The left librigena was completely uncovered and held a suprise that may have bothered many collectors, but it has a kind of aesthetic from my point of view. The shell was broken into small pieces that are still compounded. This aggravated the preparation, but contributes to making the piece unique.



Fig. 8: The left half of the body is nearly free and shows the beautiful mosaic of the librigena.



Fig. 9: Comparing sizes with the hands of the preparator. For a better contrast the trilobite has been blown upon in the dark workshop.


The pygidium was uncovered millimetre for millimetre. I needed to remove more material, because the pygidium was sunken deep within the stone (figure 10).



Fig. 10: On the side you can see the overlapping pleurae as well as some remnants of glue on the spine that will be removed later.


It was the same thing with the cephalon. I needed to reduce matrix to reveal it step by step. Thereby I started to create a round spot to surround the trilobite later and give it emphasis. Small pieces of stone within gaps and folds between the segments of the thorax were carefully cleaned away later.



Fig. 11: The cephalon is uncovered and about 23 millimetre wide.



Fig. 12: The piece from the top. The pygidium has a right angle to the bottom.


The right half of the trilobite was now completely uncovered and the spot extended further. It was important to me to preserve as much natural stone as possible. Therefore I used an air hammer to split off larger pieces of stone at one time without leaving scribe marks on the stone.


Fig. 13: The stone gets it´s shape.


I proceeded on in the same way with the pygidium to complete its preparation. It was important not to go too deeply into the stone next to the pygidium, because it ends very thin and can easily break.



Fig. 14: Still a lot of material needs to get removed.



Fig. 15: The pygidium of the trilobite is uncovered!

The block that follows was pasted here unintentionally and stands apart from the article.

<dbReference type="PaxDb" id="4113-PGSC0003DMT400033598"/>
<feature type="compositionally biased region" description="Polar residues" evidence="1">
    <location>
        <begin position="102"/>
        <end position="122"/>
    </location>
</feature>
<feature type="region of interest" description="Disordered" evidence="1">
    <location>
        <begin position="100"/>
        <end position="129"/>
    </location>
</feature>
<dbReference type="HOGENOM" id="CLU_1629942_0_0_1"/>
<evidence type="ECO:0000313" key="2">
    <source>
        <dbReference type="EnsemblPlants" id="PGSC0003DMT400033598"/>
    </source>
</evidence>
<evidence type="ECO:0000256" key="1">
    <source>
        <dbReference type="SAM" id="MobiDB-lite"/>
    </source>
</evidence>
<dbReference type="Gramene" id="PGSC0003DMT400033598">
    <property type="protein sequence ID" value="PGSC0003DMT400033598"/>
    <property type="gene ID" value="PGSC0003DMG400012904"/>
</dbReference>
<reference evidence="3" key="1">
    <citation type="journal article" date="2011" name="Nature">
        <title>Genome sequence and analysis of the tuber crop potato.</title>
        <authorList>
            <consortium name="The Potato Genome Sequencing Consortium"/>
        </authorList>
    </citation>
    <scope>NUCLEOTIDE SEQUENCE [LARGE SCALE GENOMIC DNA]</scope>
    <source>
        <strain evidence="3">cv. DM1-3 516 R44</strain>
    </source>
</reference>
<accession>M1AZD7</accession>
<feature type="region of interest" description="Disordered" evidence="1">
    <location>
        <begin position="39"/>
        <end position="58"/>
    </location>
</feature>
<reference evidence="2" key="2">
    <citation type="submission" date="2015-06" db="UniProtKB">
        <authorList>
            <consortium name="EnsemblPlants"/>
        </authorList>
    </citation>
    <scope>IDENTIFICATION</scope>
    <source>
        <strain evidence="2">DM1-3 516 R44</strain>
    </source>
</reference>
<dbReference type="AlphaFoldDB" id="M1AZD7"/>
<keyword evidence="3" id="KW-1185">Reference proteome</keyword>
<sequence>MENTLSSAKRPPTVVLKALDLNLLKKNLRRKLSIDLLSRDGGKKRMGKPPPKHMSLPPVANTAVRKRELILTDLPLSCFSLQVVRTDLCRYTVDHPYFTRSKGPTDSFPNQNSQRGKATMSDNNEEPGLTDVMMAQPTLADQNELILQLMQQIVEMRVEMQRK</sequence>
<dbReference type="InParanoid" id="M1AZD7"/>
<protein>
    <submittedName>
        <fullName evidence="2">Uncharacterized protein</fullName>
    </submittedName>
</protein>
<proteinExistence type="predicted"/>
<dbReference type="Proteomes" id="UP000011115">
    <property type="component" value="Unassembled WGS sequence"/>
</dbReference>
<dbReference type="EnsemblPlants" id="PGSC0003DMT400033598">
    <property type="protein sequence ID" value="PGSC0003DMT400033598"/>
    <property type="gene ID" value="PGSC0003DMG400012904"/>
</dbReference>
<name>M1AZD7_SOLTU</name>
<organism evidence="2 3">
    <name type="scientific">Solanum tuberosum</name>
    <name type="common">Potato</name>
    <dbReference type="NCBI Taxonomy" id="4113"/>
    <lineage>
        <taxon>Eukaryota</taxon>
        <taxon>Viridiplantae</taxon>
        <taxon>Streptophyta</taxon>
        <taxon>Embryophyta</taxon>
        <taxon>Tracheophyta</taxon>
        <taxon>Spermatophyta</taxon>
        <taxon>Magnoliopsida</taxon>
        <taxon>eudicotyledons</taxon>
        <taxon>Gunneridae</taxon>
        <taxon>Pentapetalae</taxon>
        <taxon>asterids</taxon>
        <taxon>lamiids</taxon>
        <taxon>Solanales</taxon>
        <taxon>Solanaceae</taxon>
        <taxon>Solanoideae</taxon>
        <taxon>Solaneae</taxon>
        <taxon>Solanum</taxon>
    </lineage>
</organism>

Most of the work was done now and the trilobite was uncovered. I continued with the final smoothing of the stone around the trilobite. There was no need to create a cut basis as the stone offered a natural surface that fitted perfectly for display.



Fig. 16: The trilobite right before completion. It’s approximately 43 millimetre long.


The fine preparation was a bit harder. To remove the last remnants of stone and glue I thought about using air abrasives, but because the separation was rather good and since I had not needed to use air abrasives up to this point, I also wanted to remove the last bits by hand. Instead of this I used a very fine air scribe along with a sharpened needle which was used exerting a minimum of pressure, otherwise the shell could have been damaged. Additionally the spaces between the pleurae, all the segments and the shards of the left librigena were cleaned with a needle in order to bring out a better contrast. Fortunately I was able to remove even the thin traces of glue. For that purpose I coated the spaces a bit with acetone and was then able to split off the layer of glue with a thin scalpel without damaging the shell. A coating of diluted PVA to bring out the nice brown colour even better was then applied. The preparation of the Scabriscutellum was completed after 12 hours of work. There will follow different views of the finished specimen.


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Fig. 17: The finished piece from the front. Enlarge photo.



Fig. 18: The stone from the topview. Enlarge photo.



Fig. 19: Overview with pygidium. Enlarge photo.



Fig. 20: Detailed view of cephalon and thorax. Enlarge photo.


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Fig. 21: Detailed view from the top. Enlarge photo.



Fig. 22: Detail of the pygidium. Enlarge photo.



Fig. 23: Detailed view from the front. Enlarge photo.



Fig. 24: Detailed view right of the undamaged librigena. Enlarge photo.



Fig. 25: Detailed view of the right eye. Enlarge photo.



Fig. 26: Detailed view of the left librigena.



Many thanks to Julia Schulz, who translated my article into English and also to Roger Furze for his kind revision of the text at hand.


Paul Freitag for